In a skillet heat the 2 tbs of butter and gently toast the gnudi on both sides, taking care not to overload the pan.  You may need to do this in 2 batches.  TOO MUCH CROWDING IN A PAN CREATES STEAM AND YOU LOSE THE BROWNING AND EVERYTHING IS RUINED!!!!!! When you have a nice color on the GNUDI like this:156142_2992380330921_1304531591_32200242_158577316_nyou are now ready to sauce them.  Bring the pan of Pumpkin Onion Sage sauce up to medium heat and gently add the gnudi and make sure you coat all the gnudi with the sauce.  TAKE NOTE: I’m saucing it in the Italian manner…as Lidia tells us..”Sauce is merely a CONDIMENTO, the star is the pasta!”…You always want the pasta to shine through, however I understand that most Americans are used to much more sauce on their pasta then they would have in Italy.  Want more sauce on this? Simply double the recipe. Tutti i gusti son gusti!! (Everyone to their own tastes)…back to my recipe.  After you’ve coated all the gnudi and it’s heated thru for a good 3 minutes remove from the heat and garnish with the chopped sage, nutmeg and grated cheese to taste.  Serve.  I’m starving now as I type all this.  It’s such a tasty dish.  0041As always, thank you for letting me into your kitchens….enjoy this little bit of Tuscany, I actually think the region around Siena is noted for their gnudi.  BUONA CUCINA!!







00vanillenkipferlWIENER VANILLEKIPFERL……a very popular Holiday cookie these are AUSTRIAN VANILLA CRESCENTS.  This type of cookie is made all over the world for the Christmas season and sometimes for special occasions thru the year.  Wedding Cookies, Greek Kourabiedes, American Almond Crescents, the list goes on but at their heart they are a butter cookie made with finely ground nuts in the dough.  The nuts can be almond or walnut.  The butter is always present and in the central European countries the Vanilla Sugar is an ingredient as well.  Simply put, it’s granulated or fine granulated sugar infused with vanilla beans and is very fragrant.  So why am I focusing in on this Viennese version?  Well last Summer I visited Vienna and bought a cookbook, in German, called WEIHNACHTS BACKEREI…translates to CHRISTMAS BAKING.ho15577518_10208099303022724_1310207240_nNice looking book, i had to buy it. Cost 6.75 Euros. One of the recipes is the Viennese crescent.  I made them last Christmas using European butter and they were fantastic, so now I share this with you.  The butter I suggest to really make them over the top delicious is butter from Europe.  A little more costly for sure than U.S. butter but they are after all European butter cookies.  A few European brands are LURPAK, from Denmark, FINLANDIA from Finland, KERRYGOLD, from Ireland.  There’s also the US made in the European style PLUGRA.  They are richer than the usual American butter. If you can’t find them the cookies will still be fantastic!

VIENNESE CRESCENTS                            TAKES: 3 hours                    YIELDS: 48-60

the rezipe
2 cups sifted unbleached flour
2/3 cup sugar
1/4 tsp kosher salt
1 TBS. vanilla sugar
1 TBS pure Vanilla Extract
3 egg yolks or 2 extra large yolks
1 cup Ground Almonds (or ground walnuts)
1 CUP COLD EUROPEAN BUTTER (or good quality U.S. butter)
2 TBS vanilla sugar plus 2 TBS Confectioner’s Sugar for coating
Cream the butter and the sugar, then the eggs, then the almonds and flour.All ingredients are quickly mixed to a smooth dough in your mixer and let cool for approx. 1 hour. Cut the dough into a small roll of small, coarse pieces, shape them into crescents and place on a  well greased baking tray or baking sheet. I’d use a SILPAT mat if you have them, or lightly greased parchment paper. Bake at 350 degrees F in preheated oven for 12-14 minutes till firm and golden. While still warm roll in the Vanilla sugar and confectioner’s sugar blend.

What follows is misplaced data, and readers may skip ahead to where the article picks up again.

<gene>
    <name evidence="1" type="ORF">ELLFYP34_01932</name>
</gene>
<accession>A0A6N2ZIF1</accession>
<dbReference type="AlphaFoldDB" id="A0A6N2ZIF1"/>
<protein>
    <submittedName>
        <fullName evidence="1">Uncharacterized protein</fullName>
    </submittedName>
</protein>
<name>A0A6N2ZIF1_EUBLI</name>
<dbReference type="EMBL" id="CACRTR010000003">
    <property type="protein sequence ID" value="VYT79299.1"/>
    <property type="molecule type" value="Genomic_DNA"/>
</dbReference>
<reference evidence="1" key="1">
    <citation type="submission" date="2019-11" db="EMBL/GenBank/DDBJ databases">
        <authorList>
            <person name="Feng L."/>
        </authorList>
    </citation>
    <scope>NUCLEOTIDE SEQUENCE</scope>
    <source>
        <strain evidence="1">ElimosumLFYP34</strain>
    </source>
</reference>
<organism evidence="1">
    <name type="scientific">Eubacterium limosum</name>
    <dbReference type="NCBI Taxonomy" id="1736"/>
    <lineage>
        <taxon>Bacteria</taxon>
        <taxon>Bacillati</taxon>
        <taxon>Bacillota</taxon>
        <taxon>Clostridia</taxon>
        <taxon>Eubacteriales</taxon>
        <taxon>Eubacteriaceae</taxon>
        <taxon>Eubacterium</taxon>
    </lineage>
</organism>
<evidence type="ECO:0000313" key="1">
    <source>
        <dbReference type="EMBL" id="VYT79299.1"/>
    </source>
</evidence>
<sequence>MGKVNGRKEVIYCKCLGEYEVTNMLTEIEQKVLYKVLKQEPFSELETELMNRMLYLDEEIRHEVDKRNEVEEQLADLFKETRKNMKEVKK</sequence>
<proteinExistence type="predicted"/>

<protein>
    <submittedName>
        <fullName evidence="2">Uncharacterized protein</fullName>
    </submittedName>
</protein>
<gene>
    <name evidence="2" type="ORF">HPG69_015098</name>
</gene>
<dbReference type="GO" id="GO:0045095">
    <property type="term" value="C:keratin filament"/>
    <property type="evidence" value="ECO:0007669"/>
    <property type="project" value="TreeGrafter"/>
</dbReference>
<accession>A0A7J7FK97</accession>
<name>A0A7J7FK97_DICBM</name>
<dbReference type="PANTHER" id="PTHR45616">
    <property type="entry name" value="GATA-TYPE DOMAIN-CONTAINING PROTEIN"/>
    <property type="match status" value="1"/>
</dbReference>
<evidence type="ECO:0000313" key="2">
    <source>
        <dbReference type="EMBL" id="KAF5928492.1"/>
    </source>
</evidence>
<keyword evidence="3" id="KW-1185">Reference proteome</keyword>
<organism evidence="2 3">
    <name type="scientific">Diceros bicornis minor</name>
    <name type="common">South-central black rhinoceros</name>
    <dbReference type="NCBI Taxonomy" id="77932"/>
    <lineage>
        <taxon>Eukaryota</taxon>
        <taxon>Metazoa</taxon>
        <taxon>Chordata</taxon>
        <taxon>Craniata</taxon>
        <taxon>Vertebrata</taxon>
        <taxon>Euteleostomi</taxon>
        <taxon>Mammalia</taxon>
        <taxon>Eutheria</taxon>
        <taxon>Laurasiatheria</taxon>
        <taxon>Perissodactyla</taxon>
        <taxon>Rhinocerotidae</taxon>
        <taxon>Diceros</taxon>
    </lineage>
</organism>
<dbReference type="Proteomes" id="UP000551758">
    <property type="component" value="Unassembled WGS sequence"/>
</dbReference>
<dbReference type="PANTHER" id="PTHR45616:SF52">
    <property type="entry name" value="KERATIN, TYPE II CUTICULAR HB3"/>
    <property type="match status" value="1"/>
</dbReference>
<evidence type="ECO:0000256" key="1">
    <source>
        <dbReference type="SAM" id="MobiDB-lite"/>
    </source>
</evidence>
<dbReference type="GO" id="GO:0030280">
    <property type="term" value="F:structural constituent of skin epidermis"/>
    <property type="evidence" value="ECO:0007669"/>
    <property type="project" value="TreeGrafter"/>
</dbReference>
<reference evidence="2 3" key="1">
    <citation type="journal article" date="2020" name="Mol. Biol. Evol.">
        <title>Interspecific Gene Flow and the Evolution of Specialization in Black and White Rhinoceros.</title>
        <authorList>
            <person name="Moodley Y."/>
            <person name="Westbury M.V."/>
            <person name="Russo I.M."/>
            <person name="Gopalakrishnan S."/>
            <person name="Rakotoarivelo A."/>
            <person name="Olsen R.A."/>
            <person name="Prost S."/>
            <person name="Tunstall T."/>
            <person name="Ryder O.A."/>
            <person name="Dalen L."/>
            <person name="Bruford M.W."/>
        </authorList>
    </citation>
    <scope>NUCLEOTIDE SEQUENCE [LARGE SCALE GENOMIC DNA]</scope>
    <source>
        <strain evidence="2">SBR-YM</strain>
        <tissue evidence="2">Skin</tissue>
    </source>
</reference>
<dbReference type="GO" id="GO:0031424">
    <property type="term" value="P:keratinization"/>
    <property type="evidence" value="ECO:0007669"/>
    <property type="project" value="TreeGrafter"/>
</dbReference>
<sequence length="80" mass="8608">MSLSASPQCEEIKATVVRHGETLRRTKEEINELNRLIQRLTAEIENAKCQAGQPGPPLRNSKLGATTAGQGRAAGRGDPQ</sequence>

If you like the taste of Almonds in this, add 1 tsp. Almond Extract while you’re mixing the dough.
 Quantity: about  48-60 piecesbakingnight121915-025bakingnight121915-026
Let fully cool.  Store in air tight tins or in baking tins layered with waxed paper and well wrapped.fulleuropevaca-938Just to show you were I bought the cookbook, this is a roadside scene in the WIENERWALD, or the VIENNA WOODS which lie outside of the city of Vienna, Austria.  A magical land where Wiener Vanillekiperl fall out of the sky!!  Now that you have the recipe you don’t have to wait to take a trip to Austria.  Bring Austria to you own kitchen!!!
Glückliches Kochen!


applesauce cake 001

It’s almost sinful to call something OLD FASHIONED today but I’ll gladly use that term to describe this sinfully delicious APPLESAUCE CAKE I made.  What makes it so good?  Attention to sticking to a tried and true formula that will spark all your memories of applesauce cakes of your youth.  If you don’t have that shared history it’s time to make Applesauce cake memories of your own.   As always I reach into that memory box of mine and pull down from it’s shelf the aroma of my mother’s Applesauce cake.  This isn’t technically hers because I never knew how she made it.  Mom had lots of apple cake recipes.  Crisps, PanDowdies, Cobblers, Pies, Loaves, Cakes.  Some were a blend of All purpose flour and other pantry staples,  some were part of that BISQUICK family of cakes, others were simply using a commercial Spice Cake mix and adding apples.  Her Applesauce cake, unlike mine, was made in those Round Tube Pans.  Peppery, spicy, warm and aromatic, she sometimes added diced apples to applesauce batter and would glaze it.  There’s an idea,  a glazed one but I’d add diced crystallized ginger to the top.  Back to the style that I’s baked in a rectangular pan and cut into squares.  It can be frosted, left plain, glazed, or a simple dusting of powdered sugar.   Out here in Monmouth County New Jersey where I live we have a few really nice “farm” and gourmet markets with in house bakeries.  One of them,  Delicious Orchards of Colts Neck N.J. makes a delicious apple spice cake with a white icing on it that is just about one of my favorites.  If you want to make homemade applesauce for this cake recipe I am giving you, this is the Delicious Orchards recipe: